Methods

The review was prospectively registered with the International Prospective Register of Systematic Reviews (PROSPERO: CRD42019131691), conducted according to the Cochrane Handbook for Systematic Reviews of Interventions methods [54], and reported in accordance with the Preferred Reporting Items for Systematic Reviews and Meta-Analysis (PRISMA) (Supplementary File 1) [55]. Additional information on review methods is available in the published protocol [56].

Eligibility criteria

Study design

Studies were eligible for inclusion if they were randomised (RCTs) or non-randomised controlled trials with a parallel comparison group. Included studies were restricted to those published in English, or where an English translation was available. There were no eligibility criteria based on the year of study publication, country of origin or length of follow-up.

Participants

Studies conducted in any health service (e.g. primary care or hospital clinics) and involved any health professionals (e.g. general practitioners or midwives) who are usual providers of preconception and/or antenatal care were eligible for inclusion.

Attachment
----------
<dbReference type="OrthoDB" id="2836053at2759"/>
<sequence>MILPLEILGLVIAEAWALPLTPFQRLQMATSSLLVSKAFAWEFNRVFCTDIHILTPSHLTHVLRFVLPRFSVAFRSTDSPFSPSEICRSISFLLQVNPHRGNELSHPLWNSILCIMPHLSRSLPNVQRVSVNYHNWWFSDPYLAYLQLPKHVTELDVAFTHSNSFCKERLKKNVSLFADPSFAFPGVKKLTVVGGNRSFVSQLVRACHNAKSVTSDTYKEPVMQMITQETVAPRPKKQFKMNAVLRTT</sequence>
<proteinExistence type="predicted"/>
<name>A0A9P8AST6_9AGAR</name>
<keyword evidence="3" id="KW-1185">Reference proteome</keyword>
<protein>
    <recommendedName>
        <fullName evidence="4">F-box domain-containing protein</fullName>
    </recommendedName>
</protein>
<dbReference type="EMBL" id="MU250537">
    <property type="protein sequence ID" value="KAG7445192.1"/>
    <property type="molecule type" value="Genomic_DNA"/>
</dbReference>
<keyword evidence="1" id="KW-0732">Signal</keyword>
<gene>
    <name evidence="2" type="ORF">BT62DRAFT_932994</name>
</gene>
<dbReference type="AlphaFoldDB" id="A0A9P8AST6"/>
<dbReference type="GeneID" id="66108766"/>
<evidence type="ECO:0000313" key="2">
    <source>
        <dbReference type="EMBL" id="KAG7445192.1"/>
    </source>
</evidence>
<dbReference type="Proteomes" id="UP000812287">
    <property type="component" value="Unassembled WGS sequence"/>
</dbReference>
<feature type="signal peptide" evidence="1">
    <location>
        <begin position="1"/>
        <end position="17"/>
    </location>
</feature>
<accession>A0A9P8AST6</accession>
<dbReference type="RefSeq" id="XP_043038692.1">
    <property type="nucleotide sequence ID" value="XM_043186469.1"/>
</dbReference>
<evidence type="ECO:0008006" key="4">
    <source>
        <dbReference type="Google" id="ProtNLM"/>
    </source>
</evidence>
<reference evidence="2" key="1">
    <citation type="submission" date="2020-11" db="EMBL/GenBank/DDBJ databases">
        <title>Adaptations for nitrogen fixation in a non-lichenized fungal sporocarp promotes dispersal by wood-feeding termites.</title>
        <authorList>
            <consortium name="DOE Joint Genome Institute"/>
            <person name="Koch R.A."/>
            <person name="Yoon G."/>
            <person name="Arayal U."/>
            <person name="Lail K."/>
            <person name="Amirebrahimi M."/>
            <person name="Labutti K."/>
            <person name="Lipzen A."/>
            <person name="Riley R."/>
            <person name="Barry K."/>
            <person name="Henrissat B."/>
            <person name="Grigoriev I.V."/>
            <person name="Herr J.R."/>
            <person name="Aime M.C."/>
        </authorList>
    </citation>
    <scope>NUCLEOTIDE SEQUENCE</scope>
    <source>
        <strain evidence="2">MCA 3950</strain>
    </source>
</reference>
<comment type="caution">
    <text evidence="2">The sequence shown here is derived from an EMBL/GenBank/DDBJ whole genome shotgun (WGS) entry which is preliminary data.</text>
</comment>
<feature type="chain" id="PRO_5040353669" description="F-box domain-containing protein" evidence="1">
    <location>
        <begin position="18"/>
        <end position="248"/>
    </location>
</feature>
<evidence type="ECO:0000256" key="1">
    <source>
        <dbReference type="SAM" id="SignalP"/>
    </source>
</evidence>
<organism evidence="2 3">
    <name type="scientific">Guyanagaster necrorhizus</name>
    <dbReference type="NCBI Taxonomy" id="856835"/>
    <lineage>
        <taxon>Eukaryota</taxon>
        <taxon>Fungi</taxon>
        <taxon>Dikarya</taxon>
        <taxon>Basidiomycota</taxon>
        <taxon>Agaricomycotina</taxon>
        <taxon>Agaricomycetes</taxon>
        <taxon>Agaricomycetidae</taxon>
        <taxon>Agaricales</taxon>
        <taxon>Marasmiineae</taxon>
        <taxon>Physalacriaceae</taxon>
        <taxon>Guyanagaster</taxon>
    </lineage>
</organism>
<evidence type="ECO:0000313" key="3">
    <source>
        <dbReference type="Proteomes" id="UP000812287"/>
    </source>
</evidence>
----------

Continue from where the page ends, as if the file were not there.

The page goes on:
Interventions (implementation strategies)

Studies that aimed to improve preconception and/or antenatal care for the modifiable risk factors of tobacco smoking, weight management or alcohol consumption using one or more of the implementation strategies targeted at healthcare professionals as defined by the EPOC Taxonomy [35] (see Table 1) were eligible.

Comparisons

Studies were eligible if they (1) compared the effectiveness of an implementation strategy to improve preconception and/or antenatal care addressing modifiable risk factors with usual practice or control or (2) compared alternative implementation strategies to improve such care.

Outcomes

Primary outcomes — provision of recommended care